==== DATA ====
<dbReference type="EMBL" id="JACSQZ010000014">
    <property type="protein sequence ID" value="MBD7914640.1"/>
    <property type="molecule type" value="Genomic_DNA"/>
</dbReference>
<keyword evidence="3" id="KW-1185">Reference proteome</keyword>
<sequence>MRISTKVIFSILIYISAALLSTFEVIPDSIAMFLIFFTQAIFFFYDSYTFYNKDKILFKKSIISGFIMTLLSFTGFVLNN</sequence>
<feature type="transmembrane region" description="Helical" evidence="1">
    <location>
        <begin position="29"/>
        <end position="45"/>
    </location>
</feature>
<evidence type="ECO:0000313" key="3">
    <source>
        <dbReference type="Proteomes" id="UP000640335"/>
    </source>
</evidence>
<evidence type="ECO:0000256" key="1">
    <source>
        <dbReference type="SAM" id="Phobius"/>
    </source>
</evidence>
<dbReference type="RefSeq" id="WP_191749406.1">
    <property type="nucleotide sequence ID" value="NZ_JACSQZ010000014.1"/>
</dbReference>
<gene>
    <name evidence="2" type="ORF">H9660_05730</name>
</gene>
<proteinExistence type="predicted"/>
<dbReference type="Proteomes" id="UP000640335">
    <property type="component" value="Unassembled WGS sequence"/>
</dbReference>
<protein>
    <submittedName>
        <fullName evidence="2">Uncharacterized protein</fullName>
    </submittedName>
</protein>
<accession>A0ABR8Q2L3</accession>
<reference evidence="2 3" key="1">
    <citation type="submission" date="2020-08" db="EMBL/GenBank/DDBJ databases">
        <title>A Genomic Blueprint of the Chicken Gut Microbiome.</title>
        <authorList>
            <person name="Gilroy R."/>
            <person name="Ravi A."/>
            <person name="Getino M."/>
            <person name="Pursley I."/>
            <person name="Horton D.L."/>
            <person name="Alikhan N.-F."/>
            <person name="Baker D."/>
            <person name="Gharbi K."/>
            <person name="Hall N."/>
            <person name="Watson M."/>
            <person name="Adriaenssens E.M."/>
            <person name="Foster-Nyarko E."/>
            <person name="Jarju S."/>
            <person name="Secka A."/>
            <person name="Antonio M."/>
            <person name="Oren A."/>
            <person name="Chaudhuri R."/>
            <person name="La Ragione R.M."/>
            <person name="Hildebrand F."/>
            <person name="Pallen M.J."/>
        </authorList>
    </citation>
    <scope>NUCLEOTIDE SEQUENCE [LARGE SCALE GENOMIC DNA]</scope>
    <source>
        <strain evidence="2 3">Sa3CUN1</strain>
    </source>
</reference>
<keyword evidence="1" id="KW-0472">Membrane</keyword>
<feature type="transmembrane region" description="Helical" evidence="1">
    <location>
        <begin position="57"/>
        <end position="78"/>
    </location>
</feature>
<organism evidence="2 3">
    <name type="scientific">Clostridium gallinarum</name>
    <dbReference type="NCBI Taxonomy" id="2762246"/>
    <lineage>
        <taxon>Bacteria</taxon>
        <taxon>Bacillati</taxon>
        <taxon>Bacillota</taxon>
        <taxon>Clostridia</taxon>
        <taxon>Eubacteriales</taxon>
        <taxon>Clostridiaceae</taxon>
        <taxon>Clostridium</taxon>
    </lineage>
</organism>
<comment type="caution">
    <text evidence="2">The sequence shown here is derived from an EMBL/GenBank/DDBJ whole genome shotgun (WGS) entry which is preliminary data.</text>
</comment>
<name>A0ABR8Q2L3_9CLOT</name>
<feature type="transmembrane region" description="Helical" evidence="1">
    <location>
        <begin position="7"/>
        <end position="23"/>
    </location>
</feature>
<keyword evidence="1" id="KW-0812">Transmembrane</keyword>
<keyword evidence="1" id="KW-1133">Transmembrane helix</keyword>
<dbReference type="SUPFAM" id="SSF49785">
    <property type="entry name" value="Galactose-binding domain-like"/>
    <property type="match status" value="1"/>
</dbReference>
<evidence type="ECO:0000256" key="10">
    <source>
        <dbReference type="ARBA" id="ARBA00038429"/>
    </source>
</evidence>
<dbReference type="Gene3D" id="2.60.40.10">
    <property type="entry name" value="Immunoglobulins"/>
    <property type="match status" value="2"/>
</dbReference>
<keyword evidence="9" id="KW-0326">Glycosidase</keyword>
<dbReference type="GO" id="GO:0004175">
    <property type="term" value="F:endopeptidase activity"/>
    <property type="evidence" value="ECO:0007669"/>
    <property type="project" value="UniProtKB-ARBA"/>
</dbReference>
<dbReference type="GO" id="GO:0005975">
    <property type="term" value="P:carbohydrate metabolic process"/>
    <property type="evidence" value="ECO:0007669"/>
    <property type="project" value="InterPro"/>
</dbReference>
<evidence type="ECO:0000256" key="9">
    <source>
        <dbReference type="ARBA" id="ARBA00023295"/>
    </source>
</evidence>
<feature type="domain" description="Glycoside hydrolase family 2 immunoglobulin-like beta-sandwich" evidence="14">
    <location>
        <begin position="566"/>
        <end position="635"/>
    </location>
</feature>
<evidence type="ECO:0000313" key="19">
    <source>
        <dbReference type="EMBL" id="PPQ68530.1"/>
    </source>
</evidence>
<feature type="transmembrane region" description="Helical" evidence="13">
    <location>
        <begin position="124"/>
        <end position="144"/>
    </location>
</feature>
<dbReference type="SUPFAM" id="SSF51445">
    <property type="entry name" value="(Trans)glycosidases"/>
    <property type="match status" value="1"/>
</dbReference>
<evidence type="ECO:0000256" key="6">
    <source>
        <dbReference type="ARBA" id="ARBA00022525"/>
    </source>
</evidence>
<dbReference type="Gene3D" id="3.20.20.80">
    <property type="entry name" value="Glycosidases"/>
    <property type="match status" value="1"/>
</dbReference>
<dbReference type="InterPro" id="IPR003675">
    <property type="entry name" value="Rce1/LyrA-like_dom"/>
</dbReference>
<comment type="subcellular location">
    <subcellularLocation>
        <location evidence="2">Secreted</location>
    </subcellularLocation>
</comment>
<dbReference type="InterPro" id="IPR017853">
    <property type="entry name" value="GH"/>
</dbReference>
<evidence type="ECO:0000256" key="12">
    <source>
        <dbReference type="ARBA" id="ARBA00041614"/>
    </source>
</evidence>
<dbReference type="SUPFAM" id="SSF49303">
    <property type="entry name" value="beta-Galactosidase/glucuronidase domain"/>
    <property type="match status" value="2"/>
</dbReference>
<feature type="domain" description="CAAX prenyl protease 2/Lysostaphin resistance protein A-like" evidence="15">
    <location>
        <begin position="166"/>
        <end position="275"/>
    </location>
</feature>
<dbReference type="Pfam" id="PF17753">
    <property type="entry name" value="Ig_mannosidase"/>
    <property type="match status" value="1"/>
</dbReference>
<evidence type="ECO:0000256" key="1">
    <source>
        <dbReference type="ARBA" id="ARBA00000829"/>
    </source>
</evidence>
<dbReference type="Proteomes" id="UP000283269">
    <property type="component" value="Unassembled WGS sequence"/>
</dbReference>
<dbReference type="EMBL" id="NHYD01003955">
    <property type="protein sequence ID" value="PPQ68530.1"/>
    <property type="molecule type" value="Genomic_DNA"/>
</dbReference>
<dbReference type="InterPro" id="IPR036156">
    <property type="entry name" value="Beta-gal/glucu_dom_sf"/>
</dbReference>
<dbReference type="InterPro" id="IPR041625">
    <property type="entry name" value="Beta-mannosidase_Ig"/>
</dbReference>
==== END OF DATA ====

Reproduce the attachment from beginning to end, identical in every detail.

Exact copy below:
<dbReference type="EMBL" id="JACSQZ010000014">
    <property type="protein sequence ID" value="MBD7914640.1"/>
    <property type="molecule type" value="Genomic_DNA"/>
</dbReference>
<keyword evidence="3" id="KW-1185">Reference proteome</keyword>
<sequence>MRISTKVIFSILIYISAALLSTFEVIPDSIAMFLIFFTQAIFFFYDSYTFYNKDKILFKKSIISGFIMTLLSFTGFVLNN</sequence>
<feature type="transmembrane region" description="Helical" evidence="1">
    <location>
        <begin position="29"/>
        <end position="45"/>
    </location>
</feature>
<evidence type="ECO:0000313" key="3">
    <source>
        <dbReference type="Proteomes" id="UP000640335"/>
    </source>
</evidence>
<evidence type="ECO:0000256" key="1">
    <source>
        <dbReference type="SAM" id="Phobius"/>
    </source>
</evidence>
<dbReference type="RefSeq" id="WP_191749406.1">
    <property type="nucleotide sequence ID" value="NZ_JACSQZ010000014.1"/>
</dbReference>
<gene>
    <name evidence="2" type="ORF">H9660_05730</name>
</gene>
<proteinExistence type="predicted"/>
<dbReference type="Proteomes" id="UP000640335">
    <property type="component" value="Unassembled WGS sequence"/>
</dbReference>
<protein>
    <submittedName>
        <fullName evidence="2">Uncharacterized protein</fullName>
    </submittedName>
</protein>
<accession>A0ABR8Q2L3</accession>
<reference evidence="2 3" key="1">
    <citation type="submission" date="2020-08" db="EMBL/GenBank/DDBJ databases">
        <title>A Genomic Blueprint of the Chicken Gut Microbiome.</title>
        <authorList>
            <person name="Gilroy R."/>
            <person name="Ravi A."/>
            <person name="Getino M."/>
            <person name="Pursley I."/>
            <person name="Horton D.L."/>
            <person name="Alikhan N.-F."/>
            <person name="Baker D."/>
            <person name="Gharbi K."/>
            <person name="Hall N."/>
            <person name="Watson M."/>
            <person name="Adriaenssens E.M."/>
            <person name="Foster-Nyarko E."/>
            <person name="Jarju S."/>
            <person name="Secka A."/>
            <person name="Antonio M."/>
            <person name="Oren A."/>
            <person name="Chaudhuri R."/>
            <person name="La Ragione R.M."/>
            <person name="Hildebrand F."/>
            <person name="Pallen M.J."/>
        </authorList>
    </citation>
    <scope>NUCLEOTIDE SEQUENCE [LARGE SCALE GENOMIC DNA]</scope>
    <source>
        <strain evidence="2 3">Sa3CUN1</strain>
    </source>
</reference>
<keyword evidence="1" id="KW-0472">Membrane</keyword>
<feature type="transmembrane region" description="Helical" evidence="1">
    <location>
        <begin position="57"/>
        <end position="78"/>
    </location>
</feature>
<organism evidence="2 3">
    <name type="scientific">Clostridium gallinarum</name>
    <dbReference type="NCBI Taxonomy" id="2762246"/>
    <lineage>
        <taxon>Bacteria</taxon>
        <taxon>Bacillati</taxon>
        <taxon>Bacillota</taxon>
        <taxon>Clostridia</taxon>
        <taxon>Eubacteriales</taxon>
        <taxon>Clostridiaceae</taxon>
        <taxon>Clostridium</taxon>
    </lineage>
</organism>
<comment type="caution">
    <text evidence="2">The sequence shown here is derived from an EMBL/GenBank/DDBJ whole genome shotgun (WGS) entry which is preliminary data.</text>
</comment>
<name>A0ABR8Q2L3_9CLOT</name>
<feature type="transmembrane region" description="Helical" evidence="1">
    <location>
        <begin position="7"/>
        <end position="23"/>
    </location>
</feature>
<keyword evidence="1" id="KW-0812">Transmembrane</keyword>
<keyword evidence="1" id="KW-1133">Transmembrane helix</keyword>
<dbReference type="SUPFAM" id="SSF49785">
    <property type="entry name" value="Galactose-binding domain-like"/>
    <property type="match status" value="1"/>
</dbReference>
<evidence type="ECO:0000256" key="10">
    <source>
        <dbReference type="ARBA" id="ARBA00038429"/>
    </source>
</evidence>
<dbReference type="Gene3D" id="2.60.40.10">
    <property type="entry name" value="Immunoglobulins"/>
    <property type="match status" value="2"/>
</dbReference>
<keyword evidence="9" id="KW-0326">Glycosidase</keyword>
<dbReference type="GO" id="GO:0004175">
    <property type="term" value="F:endopeptidase activity"/>
    <property type="evidence" value="ECO:0007669"/>
    <property type="project" value="UniProtKB-ARBA"/>
</dbReference>
<dbReference type="GO" id="GO:0005975">
    <property type="term" value="P:carbohydrate metabolic process"/>
    <property type="evidence" value="ECO:0007669"/>
    <property type="project" value="InterPro"/>
</dbReference>
<evidence type="ECO:0000256" key="9">
    <source>
        <dbReference type="ARBA" id="ARBA00023295"/>
    </source>
</evidence>
<feature type="domain" description="Glycoside hydrolase family 2 immunoglobulin-like beta-sandwich" evidence="14">
    <location>
        <begin position="566"/>
        <end position="635"/>
    </location>
</feature>
<evidence type="ECO:0000313" key="19">
    <source>
        <dbReference type="EMBL" id="PPQ68530.1"/>
    </source>
</evidence>
<feature type="transmembrane region" description="Helical" evidence="13">
    <location>
        <begin position="124"/>
        <end position="144"/>
    </location>
</feature>
<dbReference type="SUPFAM" id="SSF51445">
    <property type="entry name" value="(Trans)glycosidases"/>
    <property type="match status" value="1"/>
</dbReference>
<evidence type="ECO:0000256" key="6">
    <source>
        <dbReference type="ARBA" id="ARBA00022525"/>
    </source>
</evidence>
<dbReference type="Gene3D" id="3.20.20.80">
    <property type="entry name" value="Glycosidases"/>
    <property type="match status" value="1"/>
</dbReference>
<dbReference type="InterPro" id="IPR003675">
    <property type="entry name" value="Rce1/LyrA-like_dom"/>
</dbReference>
<comment type="subcellular location">
    <subcellularLocation>
        <location evidence="2">Secreted</location>
    </subcellularLocation>
</comment>
<dbReference type="InterPro" id="IPR017853">
    <property type="entry name" value="GH"/>
</dbReference>
<evidence type="ECO:0000256" key="12">
    <source>
        <dbReference type="ARBA" id="ARBA00041614"/>
    </source>
</evidence>
<dbReference type="SUPFAM" id="SSF49303">
    <property type="entry name" value="beta-Galactosidase/glucuronidase domain"/>
    <property type="match status" value="2"/>
</dbReference>
<feature type="domain" description="CAAX prenyl protease 2/Lysostaphin resistance protein A-like" evidence="15">
    <location>
        <begin position="166"/>
        <end position="275"/>
    </location>
</feature>
<dbReference type="Pfam" id="PF17753">
    <property type="entry name" value="Ig_mannosidase"/>
    <property type="match status" value="1"/>
</dbReference>
<evidence type="ECO:0000256" key="1">
    <source>
        <dbReference type="ARBA" id="ARBA00000829"/>
    </source>
</evidence>
<dbReference type="Proteomes" id="UP000283269">
    <property type="component" value="Unassembled WGS sequence"/>
</dbReference>
<dbReference type="EMBL" id="NHYD01003955">
    <property type="protein sequence ID" value="PPQ68530.1"/>
    <property type="molecule type" value="Genomic_DNA"/>
</dbReference>
<dbReference type="InterPro" id="IPR036156">
    <property type="entry name" value="Beta-gal/glucu_dom_sf"/>
</dbReference>
<dbReference type="InterPro" id="IPR041625">
    <property type="entry name" value="Beta-mannosidase_Ig"/>
</dbReference>